After learning of retcon, I spent night after night trying to find a textual causality, from decades of X-Men comics, that hinted at Icemans sexual identity. And for every vitriolic comments segment of a comic book blog in which some commenter would inevitably remark that “theyre not” homophobic but then still ask why a character who seemed straight had to be made gay there were also annotated hypothesis from others that supported why Iceman had, in fact, always been a homo.
Every time I found one of these particularly compelling thesis, sometimes from comic book novelists themselves, I felt satisfied: Insure, I would think to the critics in the ether, this has always been a part of him, even if he couldnt show us.
It was a few months into my ice-ploration, after a particularly fruitless Friday night out at some gay bars the kind of night where you believe that gay cultures merely viable currency is an extreme, unobtainable beauty that I came home alone and dispirited, to really feel the weight of my imagined disconnection from the gay community.
There had been other nights like this, even one a few months before that when my sense of isolation was so unbearable that I drafted Gus a note, telling him how similar “were in”, even though I knew we were now such disparate species that I would never actually send him the message.
So on that night I came home alone, with the miasma of tequila still strong at 3am, I appealed to a different idol: I took All-New X-Men # 40 from my bookshelf and read the scene that Id merely ensure until then in bits and pieces on the internet. It was a six-page dialogue of a girl building her friend come out to her. The friend is resistant and angry and ashamed, but hes also, ultimately, grateful, because he becomes a little less alone.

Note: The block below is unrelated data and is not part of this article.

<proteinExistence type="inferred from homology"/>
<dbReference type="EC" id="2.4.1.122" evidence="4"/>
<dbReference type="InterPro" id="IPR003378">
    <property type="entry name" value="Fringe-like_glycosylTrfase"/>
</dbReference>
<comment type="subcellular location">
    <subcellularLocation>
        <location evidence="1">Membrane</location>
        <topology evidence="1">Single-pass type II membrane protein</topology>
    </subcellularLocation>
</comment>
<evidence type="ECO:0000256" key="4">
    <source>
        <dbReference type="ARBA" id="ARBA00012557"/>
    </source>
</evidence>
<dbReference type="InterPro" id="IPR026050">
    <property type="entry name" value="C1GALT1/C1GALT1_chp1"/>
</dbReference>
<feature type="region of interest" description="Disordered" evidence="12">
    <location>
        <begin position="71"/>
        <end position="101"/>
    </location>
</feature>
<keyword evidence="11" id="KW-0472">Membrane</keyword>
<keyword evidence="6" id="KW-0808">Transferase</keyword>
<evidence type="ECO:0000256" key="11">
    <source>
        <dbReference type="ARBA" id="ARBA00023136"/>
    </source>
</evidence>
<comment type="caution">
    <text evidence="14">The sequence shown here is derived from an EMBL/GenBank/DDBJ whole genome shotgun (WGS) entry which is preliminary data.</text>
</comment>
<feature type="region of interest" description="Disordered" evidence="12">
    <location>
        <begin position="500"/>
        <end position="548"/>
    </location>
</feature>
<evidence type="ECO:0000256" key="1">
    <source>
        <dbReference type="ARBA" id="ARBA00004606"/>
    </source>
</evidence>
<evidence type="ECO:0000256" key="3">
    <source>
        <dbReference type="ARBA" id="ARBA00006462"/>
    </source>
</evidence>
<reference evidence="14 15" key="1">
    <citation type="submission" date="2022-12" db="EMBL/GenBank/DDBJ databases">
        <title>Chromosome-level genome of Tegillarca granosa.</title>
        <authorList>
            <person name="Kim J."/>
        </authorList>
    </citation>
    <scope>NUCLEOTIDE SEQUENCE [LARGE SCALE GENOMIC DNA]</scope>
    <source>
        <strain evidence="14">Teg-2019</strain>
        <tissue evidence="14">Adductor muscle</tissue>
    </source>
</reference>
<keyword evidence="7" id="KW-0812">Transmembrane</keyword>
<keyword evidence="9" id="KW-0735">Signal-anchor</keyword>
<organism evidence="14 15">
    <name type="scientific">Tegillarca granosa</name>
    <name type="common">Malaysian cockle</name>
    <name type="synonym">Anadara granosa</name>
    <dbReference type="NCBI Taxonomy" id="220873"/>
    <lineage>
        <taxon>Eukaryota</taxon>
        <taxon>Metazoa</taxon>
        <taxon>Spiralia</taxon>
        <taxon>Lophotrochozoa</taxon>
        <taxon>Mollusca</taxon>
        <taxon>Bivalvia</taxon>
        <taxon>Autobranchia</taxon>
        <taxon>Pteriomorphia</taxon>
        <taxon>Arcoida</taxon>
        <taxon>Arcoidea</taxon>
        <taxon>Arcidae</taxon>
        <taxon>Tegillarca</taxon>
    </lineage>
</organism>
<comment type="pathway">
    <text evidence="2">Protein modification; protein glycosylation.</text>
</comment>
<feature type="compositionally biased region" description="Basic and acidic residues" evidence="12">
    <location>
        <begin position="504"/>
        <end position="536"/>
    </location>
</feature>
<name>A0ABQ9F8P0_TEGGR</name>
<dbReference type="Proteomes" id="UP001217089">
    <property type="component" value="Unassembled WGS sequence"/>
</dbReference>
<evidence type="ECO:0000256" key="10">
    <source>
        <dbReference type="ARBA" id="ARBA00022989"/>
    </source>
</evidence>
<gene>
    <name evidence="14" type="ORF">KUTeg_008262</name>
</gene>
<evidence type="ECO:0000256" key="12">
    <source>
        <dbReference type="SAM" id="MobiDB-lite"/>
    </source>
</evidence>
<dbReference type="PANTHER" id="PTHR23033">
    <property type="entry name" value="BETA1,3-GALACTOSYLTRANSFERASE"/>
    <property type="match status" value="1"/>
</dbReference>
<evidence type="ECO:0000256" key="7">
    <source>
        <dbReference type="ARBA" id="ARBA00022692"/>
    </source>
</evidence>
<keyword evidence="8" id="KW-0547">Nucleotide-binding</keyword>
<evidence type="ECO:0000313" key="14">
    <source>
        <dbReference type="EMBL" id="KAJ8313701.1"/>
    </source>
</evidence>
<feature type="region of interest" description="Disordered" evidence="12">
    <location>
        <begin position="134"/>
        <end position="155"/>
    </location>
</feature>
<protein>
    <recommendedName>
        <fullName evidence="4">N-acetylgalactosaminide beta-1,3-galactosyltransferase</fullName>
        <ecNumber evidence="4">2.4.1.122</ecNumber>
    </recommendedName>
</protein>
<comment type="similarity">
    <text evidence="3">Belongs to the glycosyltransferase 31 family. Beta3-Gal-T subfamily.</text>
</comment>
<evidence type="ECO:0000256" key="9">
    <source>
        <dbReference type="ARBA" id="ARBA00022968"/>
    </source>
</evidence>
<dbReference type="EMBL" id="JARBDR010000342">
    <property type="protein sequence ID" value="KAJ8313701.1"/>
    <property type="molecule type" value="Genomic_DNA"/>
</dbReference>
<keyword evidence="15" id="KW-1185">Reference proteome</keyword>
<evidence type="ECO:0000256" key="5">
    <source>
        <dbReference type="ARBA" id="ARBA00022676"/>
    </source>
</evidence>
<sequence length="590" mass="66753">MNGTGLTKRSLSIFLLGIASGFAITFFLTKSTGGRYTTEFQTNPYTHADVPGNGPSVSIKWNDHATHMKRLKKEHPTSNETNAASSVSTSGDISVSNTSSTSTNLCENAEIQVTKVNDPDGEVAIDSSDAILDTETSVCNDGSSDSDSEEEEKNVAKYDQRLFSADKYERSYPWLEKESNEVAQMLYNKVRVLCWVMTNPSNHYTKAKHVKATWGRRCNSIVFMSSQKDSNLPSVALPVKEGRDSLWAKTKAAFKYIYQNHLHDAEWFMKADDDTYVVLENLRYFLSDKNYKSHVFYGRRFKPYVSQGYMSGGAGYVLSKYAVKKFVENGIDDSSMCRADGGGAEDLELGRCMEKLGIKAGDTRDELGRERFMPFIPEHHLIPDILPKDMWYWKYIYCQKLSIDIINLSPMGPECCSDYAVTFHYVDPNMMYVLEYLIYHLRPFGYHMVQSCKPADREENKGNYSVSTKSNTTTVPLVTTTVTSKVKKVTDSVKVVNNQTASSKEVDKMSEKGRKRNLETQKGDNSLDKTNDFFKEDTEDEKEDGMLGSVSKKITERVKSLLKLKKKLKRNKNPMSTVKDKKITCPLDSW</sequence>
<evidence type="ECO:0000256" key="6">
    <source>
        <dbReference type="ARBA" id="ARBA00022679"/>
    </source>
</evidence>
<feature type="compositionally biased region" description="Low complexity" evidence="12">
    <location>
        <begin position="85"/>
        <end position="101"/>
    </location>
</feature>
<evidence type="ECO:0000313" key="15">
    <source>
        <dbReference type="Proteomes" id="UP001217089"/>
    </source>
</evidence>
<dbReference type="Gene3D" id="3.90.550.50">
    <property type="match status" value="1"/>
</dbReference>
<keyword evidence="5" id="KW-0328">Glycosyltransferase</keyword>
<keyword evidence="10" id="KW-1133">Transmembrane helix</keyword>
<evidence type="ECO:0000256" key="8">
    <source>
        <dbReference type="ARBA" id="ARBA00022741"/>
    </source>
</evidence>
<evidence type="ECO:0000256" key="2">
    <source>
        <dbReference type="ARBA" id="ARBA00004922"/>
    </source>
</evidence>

The scene included telepathy and ice walls but it also had the most realistic dialogue I suppose Ive ever read and I cried over its words until I fell asleep.
Knowing Iceman the route I now know him, what I feel is still not a crush , not even in the playful route readers swoon over Heathcliff or Holden Caufield or even, Christ forgive us, Christian Grey. What Ive somehow procured is a commonality. I can only assure very little of Iceman: hes made up of ink dots and plot phases and, in his ice sort, is just tints of white with a minimal but evocative smirk. And yet, when I look at him and let myself feel our natural similarities, I dont mind that neither of us is not the most beautiful one , has still not been the dazzling image of a fully fleshed-out sort. In the ice of his face what I see is myself reflected. Im grinning, Im chilling, Im mutating.
Jonah Wynne is a pseudonym for a novelist who lives in New York City. For other essays in this series, go on the You Changed Me page .
Read more: www.theguardian.com